If you feel like making it from scratch, here's how:

Creating Your Very Own Sourdough

To create the most basic sourdough starter from scratch, you need a big container (at least 2 – 3 quarts) with a lid, flour, water, a little bit of yeast. I have found
that regular, run of the mill, all-purpose, white flour works the best (I use King Arthur Flour). For a while, I kept a separate sourdough that was about half whole wheat and half white. It worked fine, but it got to be too much for a lil' home baker like me to maintain two sourdoughs starters. I’ve also seen other sourdough starter recipes that use various ingredients like milk, honey, buttermilk, molasses, salt, and even grapes (see note at end of post). All these ingredients will vary the flavor of the sourdough. I recommend starting with the basic sourdough and elaborating once you get the hang of it.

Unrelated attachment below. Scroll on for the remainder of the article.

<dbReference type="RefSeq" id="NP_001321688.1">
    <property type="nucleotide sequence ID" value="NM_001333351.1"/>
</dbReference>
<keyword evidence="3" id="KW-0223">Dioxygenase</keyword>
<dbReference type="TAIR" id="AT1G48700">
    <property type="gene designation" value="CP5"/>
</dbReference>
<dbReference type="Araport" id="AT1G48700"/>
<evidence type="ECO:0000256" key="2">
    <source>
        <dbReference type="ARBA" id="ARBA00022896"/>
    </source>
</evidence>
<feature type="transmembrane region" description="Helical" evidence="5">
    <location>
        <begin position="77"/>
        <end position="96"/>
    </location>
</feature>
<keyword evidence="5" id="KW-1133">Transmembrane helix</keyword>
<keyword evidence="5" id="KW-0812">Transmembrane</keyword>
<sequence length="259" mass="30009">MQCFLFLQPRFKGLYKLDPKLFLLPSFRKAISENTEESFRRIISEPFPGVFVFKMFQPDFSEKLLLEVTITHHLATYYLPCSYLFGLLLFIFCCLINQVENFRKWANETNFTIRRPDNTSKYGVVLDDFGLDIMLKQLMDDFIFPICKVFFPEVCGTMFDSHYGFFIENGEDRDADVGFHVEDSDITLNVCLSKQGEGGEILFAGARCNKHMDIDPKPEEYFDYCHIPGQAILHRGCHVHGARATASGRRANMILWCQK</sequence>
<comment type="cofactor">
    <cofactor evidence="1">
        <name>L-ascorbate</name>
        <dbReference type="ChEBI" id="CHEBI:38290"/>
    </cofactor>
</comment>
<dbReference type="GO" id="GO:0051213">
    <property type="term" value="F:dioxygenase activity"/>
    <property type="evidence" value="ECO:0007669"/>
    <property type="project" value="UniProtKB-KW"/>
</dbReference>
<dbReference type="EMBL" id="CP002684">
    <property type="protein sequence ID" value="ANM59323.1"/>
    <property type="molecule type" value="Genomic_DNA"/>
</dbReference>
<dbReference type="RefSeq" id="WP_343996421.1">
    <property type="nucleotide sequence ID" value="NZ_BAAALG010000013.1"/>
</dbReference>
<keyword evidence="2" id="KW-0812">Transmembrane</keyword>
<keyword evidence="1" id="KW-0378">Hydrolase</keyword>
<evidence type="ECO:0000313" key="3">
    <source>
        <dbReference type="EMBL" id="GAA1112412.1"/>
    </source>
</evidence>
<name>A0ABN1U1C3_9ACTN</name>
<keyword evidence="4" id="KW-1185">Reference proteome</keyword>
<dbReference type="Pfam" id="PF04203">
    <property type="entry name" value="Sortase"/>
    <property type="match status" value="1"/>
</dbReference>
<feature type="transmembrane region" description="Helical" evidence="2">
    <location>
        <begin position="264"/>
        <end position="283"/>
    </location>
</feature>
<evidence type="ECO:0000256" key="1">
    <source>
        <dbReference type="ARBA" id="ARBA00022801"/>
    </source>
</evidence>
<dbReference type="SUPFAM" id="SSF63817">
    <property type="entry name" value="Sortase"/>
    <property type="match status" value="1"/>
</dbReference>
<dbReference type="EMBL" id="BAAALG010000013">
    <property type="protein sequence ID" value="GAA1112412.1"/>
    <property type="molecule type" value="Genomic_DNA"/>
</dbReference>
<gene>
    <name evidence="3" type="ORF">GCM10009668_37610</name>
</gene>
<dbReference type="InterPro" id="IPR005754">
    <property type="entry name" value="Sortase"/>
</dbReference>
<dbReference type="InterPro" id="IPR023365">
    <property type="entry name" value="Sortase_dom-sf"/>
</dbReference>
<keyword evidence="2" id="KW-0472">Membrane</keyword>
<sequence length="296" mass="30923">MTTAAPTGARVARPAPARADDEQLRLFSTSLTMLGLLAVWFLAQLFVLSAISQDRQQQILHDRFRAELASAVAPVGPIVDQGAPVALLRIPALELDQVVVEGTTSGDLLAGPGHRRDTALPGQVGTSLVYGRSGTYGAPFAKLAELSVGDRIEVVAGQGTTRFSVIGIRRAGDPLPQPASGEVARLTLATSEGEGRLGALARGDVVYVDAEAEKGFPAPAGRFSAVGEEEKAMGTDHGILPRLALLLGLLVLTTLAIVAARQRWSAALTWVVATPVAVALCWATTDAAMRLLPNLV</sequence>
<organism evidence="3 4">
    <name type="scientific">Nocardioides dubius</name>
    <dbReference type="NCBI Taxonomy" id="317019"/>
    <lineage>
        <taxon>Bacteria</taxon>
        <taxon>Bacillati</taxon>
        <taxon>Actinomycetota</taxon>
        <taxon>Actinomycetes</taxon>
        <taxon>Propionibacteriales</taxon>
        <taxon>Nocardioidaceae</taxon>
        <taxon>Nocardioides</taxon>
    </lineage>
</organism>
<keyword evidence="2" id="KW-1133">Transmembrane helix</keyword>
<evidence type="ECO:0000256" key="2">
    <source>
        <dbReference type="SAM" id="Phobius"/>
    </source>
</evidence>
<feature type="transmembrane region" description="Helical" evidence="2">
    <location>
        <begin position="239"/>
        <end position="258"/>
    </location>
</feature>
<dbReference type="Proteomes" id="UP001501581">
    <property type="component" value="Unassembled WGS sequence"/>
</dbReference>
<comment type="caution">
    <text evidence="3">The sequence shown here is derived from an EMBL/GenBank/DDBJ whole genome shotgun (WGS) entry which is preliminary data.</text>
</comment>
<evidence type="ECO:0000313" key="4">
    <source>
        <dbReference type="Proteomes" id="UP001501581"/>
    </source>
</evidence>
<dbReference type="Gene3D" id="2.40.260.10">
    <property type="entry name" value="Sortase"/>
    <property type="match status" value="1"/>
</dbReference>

Day 1

¾ c. plus 2 tablespoons (4 oz) all-purpose, white flour
½ c. (4 oz) water (filtered is best)
a pinch moist or dry yea
st

Combine all ingredients and stir well to make a thick, soft dough. Do not add any more flour or water at this point. Scrape down the sides with a spatula,
cover with a lid, and let stand at room temperature for 24 hours. Mark the side of the container at the level of the mixture with a dry-erase marker.

Day 2

¾ c. plus 2 tablespoons (4 oz) all-purpose, white flour
½ c. (4
oz) water (filtered is best)

The starter should have doubled in volume and have tiny bu